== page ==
By Ben Houser
Currently, forecasters who try to predict the risk of flooding have a limited toolbox to work with. Forecasters at National Weather Service Weather Forecast Offices (WFOs) generally rely on NOAA’s River Forecast Centers (RFCs) for stream height forecasts. However, when RFCs produce stream height forecasts, forecasted precipitation is typically accounted for the first one or two days of the forecast. This means that if a flooding event is more than two days out, the forecast will not pick it up. To solve this problem, SPoRT is using machine learning to develop a powerful new stream height product that will produce five day forecasts based on precipitation, soil moisture, and observed stream height data.
The machine learning project, led by Dr. Andrew White of UAH and SPoRT and Kris White of NOAA and SPoRT, is one of the first of its kind in the stream height forecasting field. The SPoRT product produces similar graphics to RFC forecasts, displaying the stream height prediction as well as precipitation forecasts (Fig 1). The machine learning model’s graphics are easy to understand, and can be used by forecasters in a wide range of applications.
In order to produce accurate predictions five days in advance, SPoRT’s machine learning product combines data and forecasts of rainfall, observed stream height, and soil moisture from the SPoRT-LIS product. The machine learning is powered by a Long Short-term Memory (LSTM) network, which is fed historical data on rainfall, observed stream height, and soil moisture and then determines how useful each dataset is to predict future stream height. After this training dataset is analyzed, the LSTM network will understand how soil moisture, observed stream height, and precipitation values impact future stream heights. The network can now make accurate predictions of future stream height from current observed soil moisture and stream height values and forecasted precipitation. The model’s accuracy is largely dependent on the accuracy of precipitation forecasts, so poor precipitation forecasts can lead to poor stream height forecasts. In this application, LSTM networks are especially powerful because they are capable of learning both the long-term and short-term importance of data. Since forecasters desire long term flooding predictions, especially when heavy rainfall is forecasted confidently, the LSTM network’s ability to weigh data based on its importance over longer periods of time is especially useful.
In order to test the effectiveness of the new machine learning forecasting method, SPoRT has partnered with a number of National Weather Service offices and the Lower Mississippi River Forecast Center. Testing partners were given information on the project’s background, and, from 1 February to 30 April 2020, were given access to training and forecasts from the LSTM stream height model. At the Flint River in Brownsboro, AL, the LSTM forecast did well (Fig 2). The forecasts’s probability of detection for predicted periods of twelve hours or less was fairly high, and the LSTM forecasts showed improvement over the River Forecast Center’s forecasts in many cases. Despite lower probability of detection towards the end of the testing period, surveys taken by testing partners suggest that situation awareness and flood warning lead time improved. The LSTM’s accuracy value was also high, but this is partly due to the relatively low amount of flooding that occurred during the testing period. The accuracy value represents the total amount of correct predictions divided by the total number of predictions; predictions of no flooding are included, so accurately predicting little flooding can result in a high accuracy value.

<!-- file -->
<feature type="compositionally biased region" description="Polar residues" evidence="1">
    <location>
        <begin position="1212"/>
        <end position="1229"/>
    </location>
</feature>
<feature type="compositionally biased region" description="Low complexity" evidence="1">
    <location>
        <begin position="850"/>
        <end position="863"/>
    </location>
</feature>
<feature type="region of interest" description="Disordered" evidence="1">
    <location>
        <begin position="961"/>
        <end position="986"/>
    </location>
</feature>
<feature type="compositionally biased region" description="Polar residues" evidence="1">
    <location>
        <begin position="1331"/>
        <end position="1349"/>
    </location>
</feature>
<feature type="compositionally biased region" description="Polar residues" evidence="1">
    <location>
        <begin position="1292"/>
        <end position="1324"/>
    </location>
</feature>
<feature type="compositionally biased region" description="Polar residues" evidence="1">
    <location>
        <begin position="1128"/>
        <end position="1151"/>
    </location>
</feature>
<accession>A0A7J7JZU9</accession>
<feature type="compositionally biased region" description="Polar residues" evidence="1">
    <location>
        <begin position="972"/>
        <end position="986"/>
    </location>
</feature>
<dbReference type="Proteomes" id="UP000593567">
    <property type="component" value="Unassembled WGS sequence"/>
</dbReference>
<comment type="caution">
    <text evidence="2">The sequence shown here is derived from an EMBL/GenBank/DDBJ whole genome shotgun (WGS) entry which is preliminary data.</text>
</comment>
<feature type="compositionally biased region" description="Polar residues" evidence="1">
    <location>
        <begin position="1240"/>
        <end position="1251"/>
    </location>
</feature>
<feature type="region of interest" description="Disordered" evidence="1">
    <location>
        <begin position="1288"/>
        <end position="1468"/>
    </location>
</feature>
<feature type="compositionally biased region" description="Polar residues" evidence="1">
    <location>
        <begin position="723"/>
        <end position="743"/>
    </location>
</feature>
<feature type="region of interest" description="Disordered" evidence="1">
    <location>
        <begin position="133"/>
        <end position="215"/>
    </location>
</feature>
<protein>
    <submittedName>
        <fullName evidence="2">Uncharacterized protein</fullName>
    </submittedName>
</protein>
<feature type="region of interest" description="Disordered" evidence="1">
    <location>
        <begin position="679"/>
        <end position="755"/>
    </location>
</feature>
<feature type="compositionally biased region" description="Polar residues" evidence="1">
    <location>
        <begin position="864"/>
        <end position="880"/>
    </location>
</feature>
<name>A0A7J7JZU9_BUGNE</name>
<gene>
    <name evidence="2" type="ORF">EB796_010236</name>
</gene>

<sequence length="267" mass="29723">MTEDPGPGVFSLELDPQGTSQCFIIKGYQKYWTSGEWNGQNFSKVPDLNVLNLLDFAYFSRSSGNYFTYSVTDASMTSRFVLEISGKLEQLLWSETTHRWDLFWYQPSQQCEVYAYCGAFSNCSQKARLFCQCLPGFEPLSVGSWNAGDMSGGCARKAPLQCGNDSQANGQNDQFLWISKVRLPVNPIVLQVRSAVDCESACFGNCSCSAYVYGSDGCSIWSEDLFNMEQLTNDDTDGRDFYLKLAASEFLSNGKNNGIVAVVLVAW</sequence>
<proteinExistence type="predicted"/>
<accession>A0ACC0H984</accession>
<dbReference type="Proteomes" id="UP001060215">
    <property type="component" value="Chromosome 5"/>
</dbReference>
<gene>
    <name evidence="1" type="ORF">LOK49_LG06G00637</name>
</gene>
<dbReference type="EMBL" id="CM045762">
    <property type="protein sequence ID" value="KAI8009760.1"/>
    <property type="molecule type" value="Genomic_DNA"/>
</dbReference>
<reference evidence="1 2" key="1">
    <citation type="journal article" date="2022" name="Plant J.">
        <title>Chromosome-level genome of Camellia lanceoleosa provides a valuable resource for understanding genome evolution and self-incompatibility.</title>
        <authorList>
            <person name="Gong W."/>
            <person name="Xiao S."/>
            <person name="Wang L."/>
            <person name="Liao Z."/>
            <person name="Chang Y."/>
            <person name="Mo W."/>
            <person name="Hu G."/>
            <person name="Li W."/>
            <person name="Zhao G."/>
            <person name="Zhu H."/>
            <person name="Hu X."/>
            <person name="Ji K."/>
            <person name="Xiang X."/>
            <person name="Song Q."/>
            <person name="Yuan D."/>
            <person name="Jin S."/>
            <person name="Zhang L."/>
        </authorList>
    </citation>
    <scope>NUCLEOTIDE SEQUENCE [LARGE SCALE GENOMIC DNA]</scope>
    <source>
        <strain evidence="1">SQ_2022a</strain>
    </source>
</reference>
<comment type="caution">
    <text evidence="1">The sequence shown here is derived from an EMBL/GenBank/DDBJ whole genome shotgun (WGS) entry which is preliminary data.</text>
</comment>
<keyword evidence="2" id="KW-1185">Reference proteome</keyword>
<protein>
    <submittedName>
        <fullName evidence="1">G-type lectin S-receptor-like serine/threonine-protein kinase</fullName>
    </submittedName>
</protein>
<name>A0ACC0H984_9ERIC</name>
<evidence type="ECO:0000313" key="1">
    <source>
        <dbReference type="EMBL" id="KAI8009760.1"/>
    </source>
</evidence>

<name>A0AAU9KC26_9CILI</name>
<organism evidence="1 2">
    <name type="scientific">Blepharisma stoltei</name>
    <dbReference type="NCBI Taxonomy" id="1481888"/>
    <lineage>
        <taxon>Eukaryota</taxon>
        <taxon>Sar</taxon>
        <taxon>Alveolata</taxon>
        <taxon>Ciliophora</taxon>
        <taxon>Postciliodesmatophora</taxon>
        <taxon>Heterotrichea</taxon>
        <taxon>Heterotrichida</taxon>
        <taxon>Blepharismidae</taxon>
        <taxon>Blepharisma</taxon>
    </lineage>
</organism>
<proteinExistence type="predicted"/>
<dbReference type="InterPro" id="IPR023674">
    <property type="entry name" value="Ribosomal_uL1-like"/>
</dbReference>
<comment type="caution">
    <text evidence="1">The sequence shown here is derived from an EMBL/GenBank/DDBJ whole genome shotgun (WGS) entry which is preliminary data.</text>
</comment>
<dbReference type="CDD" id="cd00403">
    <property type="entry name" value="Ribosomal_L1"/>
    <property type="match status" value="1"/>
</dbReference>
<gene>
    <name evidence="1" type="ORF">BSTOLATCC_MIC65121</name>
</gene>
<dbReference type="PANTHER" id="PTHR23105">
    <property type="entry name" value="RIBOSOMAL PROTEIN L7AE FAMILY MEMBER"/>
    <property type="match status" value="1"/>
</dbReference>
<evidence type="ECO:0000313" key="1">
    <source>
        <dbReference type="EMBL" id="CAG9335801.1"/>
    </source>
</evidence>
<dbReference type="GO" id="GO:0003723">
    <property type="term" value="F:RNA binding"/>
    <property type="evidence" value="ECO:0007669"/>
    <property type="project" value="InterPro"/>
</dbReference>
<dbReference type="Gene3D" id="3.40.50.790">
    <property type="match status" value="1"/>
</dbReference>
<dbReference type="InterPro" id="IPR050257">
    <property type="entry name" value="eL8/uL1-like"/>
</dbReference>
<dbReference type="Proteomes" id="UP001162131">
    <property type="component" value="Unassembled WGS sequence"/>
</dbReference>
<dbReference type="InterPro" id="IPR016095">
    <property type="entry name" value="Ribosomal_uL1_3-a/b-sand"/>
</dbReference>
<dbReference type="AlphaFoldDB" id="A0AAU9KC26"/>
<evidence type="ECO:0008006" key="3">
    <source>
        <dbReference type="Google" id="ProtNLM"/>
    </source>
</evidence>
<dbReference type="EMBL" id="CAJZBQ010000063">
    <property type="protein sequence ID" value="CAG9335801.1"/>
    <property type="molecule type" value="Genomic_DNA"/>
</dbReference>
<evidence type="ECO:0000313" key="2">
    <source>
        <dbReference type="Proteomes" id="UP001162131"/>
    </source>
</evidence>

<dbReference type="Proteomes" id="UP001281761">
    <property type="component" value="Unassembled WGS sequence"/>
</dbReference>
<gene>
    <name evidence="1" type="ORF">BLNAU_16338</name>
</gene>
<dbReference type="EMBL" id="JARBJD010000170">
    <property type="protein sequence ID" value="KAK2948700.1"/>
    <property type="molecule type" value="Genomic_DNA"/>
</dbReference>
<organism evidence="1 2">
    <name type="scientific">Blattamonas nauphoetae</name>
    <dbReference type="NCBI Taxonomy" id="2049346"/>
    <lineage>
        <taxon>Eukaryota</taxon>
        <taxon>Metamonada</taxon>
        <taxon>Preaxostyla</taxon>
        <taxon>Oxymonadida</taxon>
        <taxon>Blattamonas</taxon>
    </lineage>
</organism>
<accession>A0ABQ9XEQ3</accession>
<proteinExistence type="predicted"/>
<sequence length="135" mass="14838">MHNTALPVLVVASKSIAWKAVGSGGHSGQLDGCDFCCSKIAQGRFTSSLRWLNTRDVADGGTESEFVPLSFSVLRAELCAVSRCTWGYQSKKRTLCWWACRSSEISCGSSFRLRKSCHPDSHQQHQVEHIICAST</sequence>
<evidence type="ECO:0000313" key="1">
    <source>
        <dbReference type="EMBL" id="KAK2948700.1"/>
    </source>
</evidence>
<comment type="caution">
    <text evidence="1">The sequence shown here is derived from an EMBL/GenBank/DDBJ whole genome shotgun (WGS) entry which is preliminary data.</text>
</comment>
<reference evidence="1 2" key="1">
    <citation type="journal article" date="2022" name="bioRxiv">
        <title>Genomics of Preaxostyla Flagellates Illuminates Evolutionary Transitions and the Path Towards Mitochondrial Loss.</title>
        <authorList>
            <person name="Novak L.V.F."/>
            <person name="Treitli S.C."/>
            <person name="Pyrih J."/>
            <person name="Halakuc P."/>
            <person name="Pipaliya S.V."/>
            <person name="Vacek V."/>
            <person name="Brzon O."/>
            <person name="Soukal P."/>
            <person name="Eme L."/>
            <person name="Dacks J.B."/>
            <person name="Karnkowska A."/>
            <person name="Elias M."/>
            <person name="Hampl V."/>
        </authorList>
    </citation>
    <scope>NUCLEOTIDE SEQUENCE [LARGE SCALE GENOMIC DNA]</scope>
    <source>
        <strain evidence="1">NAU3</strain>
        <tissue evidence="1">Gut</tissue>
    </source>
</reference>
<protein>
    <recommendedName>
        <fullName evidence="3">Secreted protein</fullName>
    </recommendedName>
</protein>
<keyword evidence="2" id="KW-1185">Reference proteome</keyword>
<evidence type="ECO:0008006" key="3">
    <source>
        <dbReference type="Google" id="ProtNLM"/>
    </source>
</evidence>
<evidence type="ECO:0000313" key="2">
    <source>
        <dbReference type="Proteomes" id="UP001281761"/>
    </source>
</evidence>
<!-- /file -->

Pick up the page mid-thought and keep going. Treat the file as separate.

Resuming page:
Other test sites also exhibited promising results. LSTM forecasts of Big Wills Creek in Fort Payne, AL, exhibited a root-mean-square error of under one foot up to 84 forecast hours (Fig 3). At five days, the root-mean-square error was only about 1.2 feet. A small error value is good, and indicates that the model’s forecasts were close to the observed values.
Forecasts of Big Wills Creek stream height are not provided by an RFC, so the LSTM model is especially useful. According to testing partner feedback, feeding historical data through a machine learning model will be much quicker and simpler than configuring and calibrating a hydrological model for a new gauge. The machine learning model can be used on any river or stream with a gauged basin, allowing for the production of stream height forecasts that RFCs may not provide. In fact, the Arkansas-Red Basin RFC has recently requested machine learning forecasts for streams in their region, which will be included in later rounds of testing and evaluation. Along with the improved forecasts over longer periods, simplicity and usability make SPoRT’s LSTM model uniquely powerful.
So far, the model has proved itself effective, and its increased forecast time makes it potentially lifesaving in dangerous flooding situations. Early testing indicates that the LSTM product can provide forecasters and officials a longer period to prepare for dangerous floods, which could help minimize the damage from severe flooding.